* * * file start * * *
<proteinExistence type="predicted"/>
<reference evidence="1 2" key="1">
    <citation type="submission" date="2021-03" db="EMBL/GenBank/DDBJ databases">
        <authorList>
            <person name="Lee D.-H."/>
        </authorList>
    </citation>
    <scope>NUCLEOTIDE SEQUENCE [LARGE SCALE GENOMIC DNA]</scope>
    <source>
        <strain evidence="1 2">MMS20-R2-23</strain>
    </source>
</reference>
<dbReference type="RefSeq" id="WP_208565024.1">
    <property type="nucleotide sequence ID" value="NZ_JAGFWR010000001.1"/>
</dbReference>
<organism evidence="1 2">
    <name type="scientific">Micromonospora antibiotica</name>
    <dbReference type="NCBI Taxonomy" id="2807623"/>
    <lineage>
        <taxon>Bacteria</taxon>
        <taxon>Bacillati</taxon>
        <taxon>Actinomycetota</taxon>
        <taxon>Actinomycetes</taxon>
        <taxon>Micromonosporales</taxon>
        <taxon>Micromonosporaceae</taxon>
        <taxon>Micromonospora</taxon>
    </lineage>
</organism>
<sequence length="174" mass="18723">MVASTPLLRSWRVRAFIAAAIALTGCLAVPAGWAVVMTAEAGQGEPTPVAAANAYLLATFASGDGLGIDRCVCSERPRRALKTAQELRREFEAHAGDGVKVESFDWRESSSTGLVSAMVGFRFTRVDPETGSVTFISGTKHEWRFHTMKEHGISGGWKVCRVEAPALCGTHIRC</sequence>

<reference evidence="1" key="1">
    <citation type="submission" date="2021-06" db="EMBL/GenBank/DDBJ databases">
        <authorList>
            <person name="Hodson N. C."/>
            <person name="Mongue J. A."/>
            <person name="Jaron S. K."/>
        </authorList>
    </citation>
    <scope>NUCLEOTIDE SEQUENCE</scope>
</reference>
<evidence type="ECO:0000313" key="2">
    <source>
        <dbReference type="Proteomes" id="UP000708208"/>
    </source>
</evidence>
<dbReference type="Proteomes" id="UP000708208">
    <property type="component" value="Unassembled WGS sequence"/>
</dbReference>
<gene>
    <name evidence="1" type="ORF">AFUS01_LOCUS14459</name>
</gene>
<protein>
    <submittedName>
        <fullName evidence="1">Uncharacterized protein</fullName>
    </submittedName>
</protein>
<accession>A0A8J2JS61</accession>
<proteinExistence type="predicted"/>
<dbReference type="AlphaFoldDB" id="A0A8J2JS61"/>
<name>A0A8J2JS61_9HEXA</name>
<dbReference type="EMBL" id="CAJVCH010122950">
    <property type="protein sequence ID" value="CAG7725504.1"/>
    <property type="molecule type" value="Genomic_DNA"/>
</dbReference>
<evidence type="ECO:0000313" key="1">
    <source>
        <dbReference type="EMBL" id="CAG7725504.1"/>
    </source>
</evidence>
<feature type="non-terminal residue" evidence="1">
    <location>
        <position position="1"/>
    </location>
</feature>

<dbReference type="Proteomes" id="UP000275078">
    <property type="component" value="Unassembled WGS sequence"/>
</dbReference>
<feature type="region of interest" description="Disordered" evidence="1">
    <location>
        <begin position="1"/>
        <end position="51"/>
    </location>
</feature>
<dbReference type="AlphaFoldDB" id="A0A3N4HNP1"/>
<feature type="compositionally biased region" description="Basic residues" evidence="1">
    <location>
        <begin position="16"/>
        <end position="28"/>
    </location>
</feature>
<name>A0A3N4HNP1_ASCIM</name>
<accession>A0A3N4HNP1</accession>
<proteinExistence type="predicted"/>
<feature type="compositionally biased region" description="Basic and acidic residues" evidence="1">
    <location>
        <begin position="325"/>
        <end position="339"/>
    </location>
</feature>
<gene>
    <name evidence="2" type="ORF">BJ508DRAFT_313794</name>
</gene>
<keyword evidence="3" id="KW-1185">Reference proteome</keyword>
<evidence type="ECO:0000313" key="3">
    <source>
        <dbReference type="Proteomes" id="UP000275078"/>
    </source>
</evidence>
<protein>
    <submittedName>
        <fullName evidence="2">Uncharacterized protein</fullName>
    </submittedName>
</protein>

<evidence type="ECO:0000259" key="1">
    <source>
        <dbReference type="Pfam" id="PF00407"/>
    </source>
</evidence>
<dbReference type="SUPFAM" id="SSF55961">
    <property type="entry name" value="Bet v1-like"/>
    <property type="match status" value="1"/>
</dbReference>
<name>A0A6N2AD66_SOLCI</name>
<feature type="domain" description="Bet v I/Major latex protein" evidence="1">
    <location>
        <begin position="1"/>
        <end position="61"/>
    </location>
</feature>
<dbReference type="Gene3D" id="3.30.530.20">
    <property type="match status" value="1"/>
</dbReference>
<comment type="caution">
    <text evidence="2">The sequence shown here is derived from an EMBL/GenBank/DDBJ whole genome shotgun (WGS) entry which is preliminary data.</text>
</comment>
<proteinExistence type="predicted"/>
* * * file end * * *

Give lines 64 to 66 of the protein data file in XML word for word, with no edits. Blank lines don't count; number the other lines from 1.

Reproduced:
<evidence type="ECO:0000313" key="1">
    <source>
        <dbReference type="EMBL" id="CAG7725504.1"/>